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John Francis Dillon
I'd never heard of this film before other than a footnote in Bela Lugosi's filmography until I read Richard Barrios' excellent A Song in the Dark. In a chapter detailing some of the horrendous musical disasters Warners launched on an unsuspecting public in 1930 Viennese Nights stood out like an oasis of quality. I was intrigued and went to some lengths to get hold of a copy which I finally watched for the first time about a month ago in a copy that left a lot to be desired. There was a lot of drop out, especially in the first hour, so it was something of an effort to get involved in this bittersweet romance.
That I did and that in the end the quality of the copy didn't matter is a real tribute to this film. In fact though I started watching expecting a mildly entertaining museum piece, by the finale there were tears in my eyes and I couldn't stop humming the melodies for days afterwards.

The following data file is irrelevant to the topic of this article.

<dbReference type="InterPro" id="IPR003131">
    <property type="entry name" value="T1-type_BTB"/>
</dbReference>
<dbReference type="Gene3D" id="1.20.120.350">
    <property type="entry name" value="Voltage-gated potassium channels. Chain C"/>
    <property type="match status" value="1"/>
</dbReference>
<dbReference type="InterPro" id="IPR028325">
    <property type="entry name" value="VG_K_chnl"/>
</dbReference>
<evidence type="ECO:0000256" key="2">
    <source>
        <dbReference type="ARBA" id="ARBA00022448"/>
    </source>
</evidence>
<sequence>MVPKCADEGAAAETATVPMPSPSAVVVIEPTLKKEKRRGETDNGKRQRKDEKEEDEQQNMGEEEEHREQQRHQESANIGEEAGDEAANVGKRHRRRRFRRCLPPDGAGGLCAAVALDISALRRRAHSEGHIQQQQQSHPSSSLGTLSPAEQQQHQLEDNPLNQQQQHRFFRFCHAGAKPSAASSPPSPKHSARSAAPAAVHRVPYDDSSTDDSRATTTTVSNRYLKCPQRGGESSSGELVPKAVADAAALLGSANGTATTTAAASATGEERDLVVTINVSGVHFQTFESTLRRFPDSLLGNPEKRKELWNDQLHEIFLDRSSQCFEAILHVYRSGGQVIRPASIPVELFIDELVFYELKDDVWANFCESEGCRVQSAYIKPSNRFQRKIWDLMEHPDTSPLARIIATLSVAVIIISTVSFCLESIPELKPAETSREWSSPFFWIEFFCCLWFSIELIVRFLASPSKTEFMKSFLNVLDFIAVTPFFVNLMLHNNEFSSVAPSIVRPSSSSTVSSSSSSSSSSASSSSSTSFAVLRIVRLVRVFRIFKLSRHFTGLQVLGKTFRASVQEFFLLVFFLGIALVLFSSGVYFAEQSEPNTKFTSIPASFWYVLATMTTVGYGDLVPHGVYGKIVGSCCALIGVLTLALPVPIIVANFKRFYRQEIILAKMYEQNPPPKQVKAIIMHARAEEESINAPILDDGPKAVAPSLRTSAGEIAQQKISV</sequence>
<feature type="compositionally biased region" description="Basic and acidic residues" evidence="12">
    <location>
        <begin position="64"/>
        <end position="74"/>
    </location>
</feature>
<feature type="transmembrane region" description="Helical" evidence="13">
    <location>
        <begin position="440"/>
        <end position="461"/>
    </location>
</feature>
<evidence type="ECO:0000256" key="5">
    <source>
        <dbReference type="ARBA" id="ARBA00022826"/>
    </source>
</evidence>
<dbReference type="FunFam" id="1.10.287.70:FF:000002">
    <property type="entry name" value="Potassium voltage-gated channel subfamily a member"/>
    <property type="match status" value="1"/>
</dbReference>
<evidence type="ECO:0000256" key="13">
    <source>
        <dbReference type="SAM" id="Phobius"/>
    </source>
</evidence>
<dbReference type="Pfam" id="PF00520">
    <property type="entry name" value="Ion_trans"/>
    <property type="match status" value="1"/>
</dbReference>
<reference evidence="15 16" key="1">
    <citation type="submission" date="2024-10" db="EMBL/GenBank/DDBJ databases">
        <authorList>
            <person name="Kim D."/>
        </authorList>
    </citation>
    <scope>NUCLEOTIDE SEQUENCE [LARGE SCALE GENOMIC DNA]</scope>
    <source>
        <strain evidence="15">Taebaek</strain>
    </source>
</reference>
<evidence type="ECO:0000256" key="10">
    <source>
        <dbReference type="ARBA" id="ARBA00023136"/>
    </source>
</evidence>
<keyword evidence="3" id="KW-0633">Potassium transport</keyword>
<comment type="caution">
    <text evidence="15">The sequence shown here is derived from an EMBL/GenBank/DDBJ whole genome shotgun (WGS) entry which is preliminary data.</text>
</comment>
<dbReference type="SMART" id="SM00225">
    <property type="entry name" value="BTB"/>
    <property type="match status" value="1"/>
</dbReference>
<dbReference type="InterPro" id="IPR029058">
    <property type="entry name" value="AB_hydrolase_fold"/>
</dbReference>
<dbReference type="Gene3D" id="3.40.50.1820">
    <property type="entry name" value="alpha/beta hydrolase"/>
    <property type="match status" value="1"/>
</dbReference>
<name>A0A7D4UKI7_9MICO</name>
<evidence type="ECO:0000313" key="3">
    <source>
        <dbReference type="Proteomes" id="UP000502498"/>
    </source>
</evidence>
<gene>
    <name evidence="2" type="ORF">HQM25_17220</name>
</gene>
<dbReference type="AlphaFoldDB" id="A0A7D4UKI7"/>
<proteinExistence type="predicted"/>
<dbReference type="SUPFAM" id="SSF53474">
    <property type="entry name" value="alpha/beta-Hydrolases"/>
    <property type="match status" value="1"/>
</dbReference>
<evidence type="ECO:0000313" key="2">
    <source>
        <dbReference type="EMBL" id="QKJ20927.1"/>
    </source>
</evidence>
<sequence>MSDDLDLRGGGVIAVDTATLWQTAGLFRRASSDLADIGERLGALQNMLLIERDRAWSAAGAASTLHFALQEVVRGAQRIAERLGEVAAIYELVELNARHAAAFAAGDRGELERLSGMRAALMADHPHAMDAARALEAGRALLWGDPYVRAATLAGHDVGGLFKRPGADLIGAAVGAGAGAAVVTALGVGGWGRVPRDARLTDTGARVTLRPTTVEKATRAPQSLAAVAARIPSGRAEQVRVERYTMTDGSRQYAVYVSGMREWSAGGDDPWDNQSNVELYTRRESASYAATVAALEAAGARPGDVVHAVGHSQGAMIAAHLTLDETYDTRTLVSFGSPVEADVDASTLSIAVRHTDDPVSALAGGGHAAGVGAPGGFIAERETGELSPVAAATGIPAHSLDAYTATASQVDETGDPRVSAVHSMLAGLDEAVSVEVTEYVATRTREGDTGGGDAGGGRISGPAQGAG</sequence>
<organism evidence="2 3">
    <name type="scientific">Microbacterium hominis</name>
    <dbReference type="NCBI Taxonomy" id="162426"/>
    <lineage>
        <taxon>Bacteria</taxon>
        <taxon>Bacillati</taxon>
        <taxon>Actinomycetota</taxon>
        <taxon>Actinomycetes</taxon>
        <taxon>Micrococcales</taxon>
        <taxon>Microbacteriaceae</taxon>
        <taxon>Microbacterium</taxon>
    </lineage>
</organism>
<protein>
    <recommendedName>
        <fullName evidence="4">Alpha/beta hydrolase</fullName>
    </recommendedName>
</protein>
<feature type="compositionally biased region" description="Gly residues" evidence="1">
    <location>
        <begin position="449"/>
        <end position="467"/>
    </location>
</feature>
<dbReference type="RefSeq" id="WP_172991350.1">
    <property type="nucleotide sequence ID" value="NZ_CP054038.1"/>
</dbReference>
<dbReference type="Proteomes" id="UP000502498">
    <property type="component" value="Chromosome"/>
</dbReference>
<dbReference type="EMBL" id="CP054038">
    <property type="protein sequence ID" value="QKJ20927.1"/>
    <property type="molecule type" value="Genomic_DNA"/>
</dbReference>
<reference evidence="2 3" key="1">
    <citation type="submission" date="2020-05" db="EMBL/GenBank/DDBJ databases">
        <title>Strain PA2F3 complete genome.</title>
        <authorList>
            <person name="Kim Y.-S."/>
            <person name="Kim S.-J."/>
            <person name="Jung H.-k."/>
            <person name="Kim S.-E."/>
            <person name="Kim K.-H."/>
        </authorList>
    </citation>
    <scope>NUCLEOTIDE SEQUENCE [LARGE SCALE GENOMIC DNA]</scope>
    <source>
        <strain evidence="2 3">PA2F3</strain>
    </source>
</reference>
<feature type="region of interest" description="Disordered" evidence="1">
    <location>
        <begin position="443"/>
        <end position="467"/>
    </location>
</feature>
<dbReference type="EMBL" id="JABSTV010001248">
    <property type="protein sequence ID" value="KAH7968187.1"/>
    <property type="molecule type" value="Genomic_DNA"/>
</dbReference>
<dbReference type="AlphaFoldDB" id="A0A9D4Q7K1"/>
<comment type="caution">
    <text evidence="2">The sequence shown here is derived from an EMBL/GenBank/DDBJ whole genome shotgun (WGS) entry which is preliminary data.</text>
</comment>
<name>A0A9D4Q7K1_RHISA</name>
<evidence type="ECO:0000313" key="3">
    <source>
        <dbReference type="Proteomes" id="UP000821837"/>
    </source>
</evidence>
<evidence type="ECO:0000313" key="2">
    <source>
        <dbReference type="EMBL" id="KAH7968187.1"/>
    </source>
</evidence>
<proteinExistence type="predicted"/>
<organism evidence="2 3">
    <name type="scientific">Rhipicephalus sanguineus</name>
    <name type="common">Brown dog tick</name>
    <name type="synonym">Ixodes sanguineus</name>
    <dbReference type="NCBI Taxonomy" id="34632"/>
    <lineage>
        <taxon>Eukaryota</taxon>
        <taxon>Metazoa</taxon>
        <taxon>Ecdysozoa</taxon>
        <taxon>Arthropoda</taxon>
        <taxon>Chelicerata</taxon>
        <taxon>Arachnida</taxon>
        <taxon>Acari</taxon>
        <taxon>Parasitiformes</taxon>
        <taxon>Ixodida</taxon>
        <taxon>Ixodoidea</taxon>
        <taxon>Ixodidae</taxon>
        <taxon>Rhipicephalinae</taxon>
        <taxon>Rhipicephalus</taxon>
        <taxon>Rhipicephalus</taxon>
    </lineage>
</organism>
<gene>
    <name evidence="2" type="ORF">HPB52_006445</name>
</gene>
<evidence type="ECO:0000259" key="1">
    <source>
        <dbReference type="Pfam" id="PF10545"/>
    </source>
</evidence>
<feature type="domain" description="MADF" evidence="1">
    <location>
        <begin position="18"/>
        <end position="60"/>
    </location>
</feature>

Everything about this works beautifully, the storyline, though nothing new is here performed with such sincerity that any predictability is unimportant. The performances from Alexander Gray and Vivienne Segal (finally given a worthwhile vehicle) and the rest of the cast are well nigh perfect, the songs are both lovely, haunting and actually express the emotions perfectly. For once the music is welcome. Alan Crosland's direction is elegant and inventive - in it's use of sound light and shadow, and the different periods as we move from 1880 to 1930 are perfectly evoked. Also the 2 color Technicolor (so far as I can judge) is restrained and very pleasing.
For Bela fans, his role as an Ambassador is very brief and consists of no more than half a dozen lines. However he does have a nice moment watching the opera when he purrs `Beau-ti-ful music.. Beau-ti-ful ladies.'!!!
It's a real shame this film is so under appreciated. UCLA have produced a wonderful restoration (which played at the National Film Theatre here in England last month) so maybe film fans Stateside can lobby TCM Stateside to screen it. (It's not listed as being in their holdings but surely as a First National Production they must have some right to screen it.)
A real gem of a film.
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